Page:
By Matthew Theal, CFP®

I’ll be honest with you; traditional budgeting does not work.   

It’s way too difficult and meticulous to go through your spending every month. After a while, it becomes so tedious that you just give up and go back to your old spending habits. In all my years as a financial planner, I have never seen a client successfully follow an itemized budget.   

Luckily, I have developed a much simpler strategy that works wonders for most of my clients and me.   

WARNING: If you have credit card debt or have struggled with controlling credit spending, stop reading. This is not for you.   

Ingredients   

To create a budget, we need a few things:  

  1. Checking account with a debit card (preferably at a major top-four bank)  
  2. Credit card (preferably at a major top-four bank)   
  3. Excel spreadsheet or piece of paper and a pen  
  4. The amount of money you take home every month  

Must-Pay Expenses  

All expenses are not created equal. There are certain things that if we don’t pay for, we can end up in severe financial trouble. The typical person has most of these expenses. These expenses are easy to budget for and typically fixed. Here is a list of what I came up with:   

  • Mortgage or rent payment (this is your most crucial expense)  
  • Car payment  
  • Student loans  
  • Other loans  
  • Insurance payments  
  • Daycare  
  • Utilities (water, trash, etc.)   

Must-pay expenses are typically expenses that you must pay monthly. They are so important that if you don’t pay them, you will end up in a severe financial bind.  

Unimportant Expenses  

The next expense category is unnecessary expenses. These are the expenses that are difficult to budget for because they vary from person to person and are typically variable.   

  • Entertainment (TV, internet, cellphone, Netflix) 
  • Food (groceries and eating out)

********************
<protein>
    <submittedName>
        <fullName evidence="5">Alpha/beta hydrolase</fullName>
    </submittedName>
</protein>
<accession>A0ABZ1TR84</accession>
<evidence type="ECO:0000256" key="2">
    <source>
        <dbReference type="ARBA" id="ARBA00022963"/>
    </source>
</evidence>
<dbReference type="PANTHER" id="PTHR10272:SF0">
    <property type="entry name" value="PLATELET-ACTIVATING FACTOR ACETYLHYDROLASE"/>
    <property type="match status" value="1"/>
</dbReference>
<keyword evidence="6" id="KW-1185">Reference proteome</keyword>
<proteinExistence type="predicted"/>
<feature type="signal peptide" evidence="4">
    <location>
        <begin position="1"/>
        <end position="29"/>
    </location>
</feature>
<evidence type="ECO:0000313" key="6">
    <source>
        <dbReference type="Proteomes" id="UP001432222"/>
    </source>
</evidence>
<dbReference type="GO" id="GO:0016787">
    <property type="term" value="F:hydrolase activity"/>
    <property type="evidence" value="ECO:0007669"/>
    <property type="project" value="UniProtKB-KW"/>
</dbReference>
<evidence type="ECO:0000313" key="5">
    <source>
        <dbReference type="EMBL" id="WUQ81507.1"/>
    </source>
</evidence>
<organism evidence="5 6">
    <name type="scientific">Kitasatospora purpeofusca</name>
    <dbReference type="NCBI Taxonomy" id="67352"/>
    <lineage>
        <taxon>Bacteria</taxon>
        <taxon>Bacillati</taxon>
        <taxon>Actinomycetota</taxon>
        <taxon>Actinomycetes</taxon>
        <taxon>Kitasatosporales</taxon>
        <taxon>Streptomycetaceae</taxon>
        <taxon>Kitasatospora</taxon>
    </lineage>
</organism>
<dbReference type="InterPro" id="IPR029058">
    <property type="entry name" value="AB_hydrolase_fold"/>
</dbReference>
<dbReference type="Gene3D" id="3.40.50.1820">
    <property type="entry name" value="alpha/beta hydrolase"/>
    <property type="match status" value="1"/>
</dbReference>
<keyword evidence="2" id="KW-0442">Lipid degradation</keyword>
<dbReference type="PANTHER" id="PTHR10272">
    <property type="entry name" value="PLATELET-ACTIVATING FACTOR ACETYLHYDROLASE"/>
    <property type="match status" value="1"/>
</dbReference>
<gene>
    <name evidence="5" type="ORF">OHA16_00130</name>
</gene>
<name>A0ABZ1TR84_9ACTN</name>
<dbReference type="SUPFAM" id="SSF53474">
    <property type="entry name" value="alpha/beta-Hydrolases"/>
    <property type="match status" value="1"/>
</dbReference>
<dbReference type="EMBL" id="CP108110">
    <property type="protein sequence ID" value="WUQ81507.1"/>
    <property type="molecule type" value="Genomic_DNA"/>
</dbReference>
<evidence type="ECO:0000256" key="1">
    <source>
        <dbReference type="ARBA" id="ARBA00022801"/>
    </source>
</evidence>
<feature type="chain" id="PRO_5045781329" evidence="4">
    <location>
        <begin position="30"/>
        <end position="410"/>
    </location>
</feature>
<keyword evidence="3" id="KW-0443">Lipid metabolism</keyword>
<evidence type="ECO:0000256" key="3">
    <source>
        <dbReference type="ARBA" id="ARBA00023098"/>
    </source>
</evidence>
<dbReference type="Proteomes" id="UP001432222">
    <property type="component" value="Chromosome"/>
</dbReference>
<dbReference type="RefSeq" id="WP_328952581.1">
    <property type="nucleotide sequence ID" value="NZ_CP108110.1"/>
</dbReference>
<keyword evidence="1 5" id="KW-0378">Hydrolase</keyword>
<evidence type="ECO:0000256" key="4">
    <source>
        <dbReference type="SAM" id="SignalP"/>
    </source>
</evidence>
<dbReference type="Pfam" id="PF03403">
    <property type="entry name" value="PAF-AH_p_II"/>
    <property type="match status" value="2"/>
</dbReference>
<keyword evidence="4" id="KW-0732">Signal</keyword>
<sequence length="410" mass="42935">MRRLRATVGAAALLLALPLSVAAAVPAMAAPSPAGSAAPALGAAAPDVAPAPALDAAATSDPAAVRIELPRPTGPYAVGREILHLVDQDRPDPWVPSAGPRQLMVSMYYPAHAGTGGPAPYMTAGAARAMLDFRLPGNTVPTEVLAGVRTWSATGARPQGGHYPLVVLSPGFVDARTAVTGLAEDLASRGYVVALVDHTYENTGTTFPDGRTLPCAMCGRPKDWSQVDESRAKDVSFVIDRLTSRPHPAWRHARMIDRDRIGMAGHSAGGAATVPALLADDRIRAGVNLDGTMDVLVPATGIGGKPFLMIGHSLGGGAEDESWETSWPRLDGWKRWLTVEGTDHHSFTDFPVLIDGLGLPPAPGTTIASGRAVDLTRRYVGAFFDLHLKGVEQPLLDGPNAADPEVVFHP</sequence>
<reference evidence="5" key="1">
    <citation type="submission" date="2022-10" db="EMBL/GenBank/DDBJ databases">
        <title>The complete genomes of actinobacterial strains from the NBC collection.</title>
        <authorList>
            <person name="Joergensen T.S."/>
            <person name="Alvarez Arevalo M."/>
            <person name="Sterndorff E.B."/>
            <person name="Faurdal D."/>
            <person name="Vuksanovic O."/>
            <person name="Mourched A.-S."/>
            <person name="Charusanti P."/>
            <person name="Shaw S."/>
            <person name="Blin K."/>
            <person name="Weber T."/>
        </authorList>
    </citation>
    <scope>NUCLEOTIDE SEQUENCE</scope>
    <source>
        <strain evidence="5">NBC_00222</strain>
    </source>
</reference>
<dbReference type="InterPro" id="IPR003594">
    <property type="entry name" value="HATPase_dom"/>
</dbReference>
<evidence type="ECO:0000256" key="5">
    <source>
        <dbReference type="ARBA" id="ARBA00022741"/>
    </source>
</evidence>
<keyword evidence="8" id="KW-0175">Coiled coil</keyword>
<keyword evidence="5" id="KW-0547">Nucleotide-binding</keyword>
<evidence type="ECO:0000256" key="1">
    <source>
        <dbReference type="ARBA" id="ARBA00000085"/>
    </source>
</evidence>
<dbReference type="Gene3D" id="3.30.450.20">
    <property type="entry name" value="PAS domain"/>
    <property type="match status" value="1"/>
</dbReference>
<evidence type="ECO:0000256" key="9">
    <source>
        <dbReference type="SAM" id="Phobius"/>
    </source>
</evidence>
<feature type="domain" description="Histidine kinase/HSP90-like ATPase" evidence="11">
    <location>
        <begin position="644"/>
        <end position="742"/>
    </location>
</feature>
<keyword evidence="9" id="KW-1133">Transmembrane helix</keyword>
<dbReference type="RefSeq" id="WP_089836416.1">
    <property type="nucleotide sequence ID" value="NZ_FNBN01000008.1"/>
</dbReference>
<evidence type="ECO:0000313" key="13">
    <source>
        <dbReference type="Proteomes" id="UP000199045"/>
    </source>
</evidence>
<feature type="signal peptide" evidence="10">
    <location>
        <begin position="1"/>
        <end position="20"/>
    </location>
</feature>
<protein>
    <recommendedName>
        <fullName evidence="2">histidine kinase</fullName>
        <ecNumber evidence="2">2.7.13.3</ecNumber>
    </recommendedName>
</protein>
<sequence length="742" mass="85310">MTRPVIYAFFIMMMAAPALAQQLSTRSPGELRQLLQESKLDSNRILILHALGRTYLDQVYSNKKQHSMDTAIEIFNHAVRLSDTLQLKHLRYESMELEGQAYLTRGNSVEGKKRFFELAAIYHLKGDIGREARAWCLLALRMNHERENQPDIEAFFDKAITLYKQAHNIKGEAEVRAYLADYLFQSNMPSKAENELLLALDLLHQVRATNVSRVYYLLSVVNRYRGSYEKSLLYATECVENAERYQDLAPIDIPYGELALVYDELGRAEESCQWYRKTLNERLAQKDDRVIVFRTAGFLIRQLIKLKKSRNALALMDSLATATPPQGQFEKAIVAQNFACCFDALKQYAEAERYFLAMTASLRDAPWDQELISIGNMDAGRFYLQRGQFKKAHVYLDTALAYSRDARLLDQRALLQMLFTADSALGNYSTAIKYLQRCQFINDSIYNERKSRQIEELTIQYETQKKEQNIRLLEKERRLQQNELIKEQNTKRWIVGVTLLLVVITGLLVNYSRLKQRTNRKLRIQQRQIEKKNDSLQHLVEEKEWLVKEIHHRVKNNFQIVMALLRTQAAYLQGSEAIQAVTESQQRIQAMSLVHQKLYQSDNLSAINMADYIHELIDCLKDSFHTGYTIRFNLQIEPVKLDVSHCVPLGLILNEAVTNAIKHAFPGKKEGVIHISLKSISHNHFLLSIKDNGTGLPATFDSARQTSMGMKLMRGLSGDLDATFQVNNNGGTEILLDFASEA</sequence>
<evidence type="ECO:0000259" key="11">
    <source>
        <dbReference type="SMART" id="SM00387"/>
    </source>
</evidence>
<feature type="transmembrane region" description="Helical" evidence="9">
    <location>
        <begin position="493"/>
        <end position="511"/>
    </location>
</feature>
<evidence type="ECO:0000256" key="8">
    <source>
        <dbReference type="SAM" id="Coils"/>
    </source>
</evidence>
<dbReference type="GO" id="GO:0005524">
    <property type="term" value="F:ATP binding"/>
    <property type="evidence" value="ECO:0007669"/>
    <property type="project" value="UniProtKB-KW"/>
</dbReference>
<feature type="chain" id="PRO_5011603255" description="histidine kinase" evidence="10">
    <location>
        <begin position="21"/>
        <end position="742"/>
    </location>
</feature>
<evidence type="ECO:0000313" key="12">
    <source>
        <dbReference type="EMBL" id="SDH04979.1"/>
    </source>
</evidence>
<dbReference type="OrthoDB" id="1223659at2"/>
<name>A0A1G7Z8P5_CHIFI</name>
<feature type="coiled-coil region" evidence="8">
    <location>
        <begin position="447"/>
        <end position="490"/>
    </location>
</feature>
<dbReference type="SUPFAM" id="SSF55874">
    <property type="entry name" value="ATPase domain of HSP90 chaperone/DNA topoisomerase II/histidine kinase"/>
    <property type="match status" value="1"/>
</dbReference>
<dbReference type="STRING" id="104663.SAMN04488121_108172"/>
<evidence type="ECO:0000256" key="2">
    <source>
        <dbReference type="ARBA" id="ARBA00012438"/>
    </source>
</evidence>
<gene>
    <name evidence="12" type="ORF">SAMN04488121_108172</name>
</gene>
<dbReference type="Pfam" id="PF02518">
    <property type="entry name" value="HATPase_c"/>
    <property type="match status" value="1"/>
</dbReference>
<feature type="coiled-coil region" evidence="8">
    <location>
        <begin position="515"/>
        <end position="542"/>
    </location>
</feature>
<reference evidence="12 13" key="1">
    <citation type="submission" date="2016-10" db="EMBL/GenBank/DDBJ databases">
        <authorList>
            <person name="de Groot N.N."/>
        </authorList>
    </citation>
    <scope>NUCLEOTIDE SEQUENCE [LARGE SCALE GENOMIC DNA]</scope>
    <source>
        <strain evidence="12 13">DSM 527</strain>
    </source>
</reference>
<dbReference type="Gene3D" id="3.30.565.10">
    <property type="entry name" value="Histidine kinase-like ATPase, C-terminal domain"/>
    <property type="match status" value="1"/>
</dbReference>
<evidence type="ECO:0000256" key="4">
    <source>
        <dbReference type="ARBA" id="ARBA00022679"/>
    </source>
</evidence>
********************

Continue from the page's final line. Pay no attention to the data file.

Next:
• Gasoline   
  • Traveling  
  • Shopping (Target, Amazon, or Walmart)  

These are generally the expenses that are unimportant to your financial well-being and can be minimized or skipped  from month to month.   

Creating the Budget  

Now that we have an idea of the two types of expenses, we can create a simple budget. This is where you create your spreadsheet. Below I created a sample budget for a family that makes $10,000 per month after taxes and deductions (net pay).   

Simple Budget
Income $10,000
Mortgage $3,000
Insurance $250
Car $850
Daycare $1,200
Student Loan $350
Total $5,650
Leftover $4,350


Essentially, you add up your must-pay expenses and subtract them from your income. What you have is what is left over after your must-pay expenses have been taken care of. That number is what you can spend on unnecessary expenses.   

Putting the Budget to Work 

The best thing about this budget is the execution of it. Most of your must-pay expenses will be paid through your checking account. This is because those expenses typically have auto-pay features where you can connect your checking account to the biller and have the money automatically taken from your account. If you do not use this feature, you should consider setting it up, as it will save you time and can keep your financial stress down.   

Finally, all of your unnecessary expenses will be put on your credit card. You can spend up to whatever your leftover balance is on your spreadsheet. If you go $1 over your leftover amount, you have gone over budget for that month.   

At the end of the month, you will pay off your credit card and start over on the 1st with a zero balance.  

Tip: If your credit card billing cycle is on the 15th, call the credit card company and request that your billing cycle starts on the 1st of the month.   

Conclusion  

The secret to this budget is the simplicity. I have found this strategy works wonders for most people. What do you think? Are you going to give this spending strategy a try?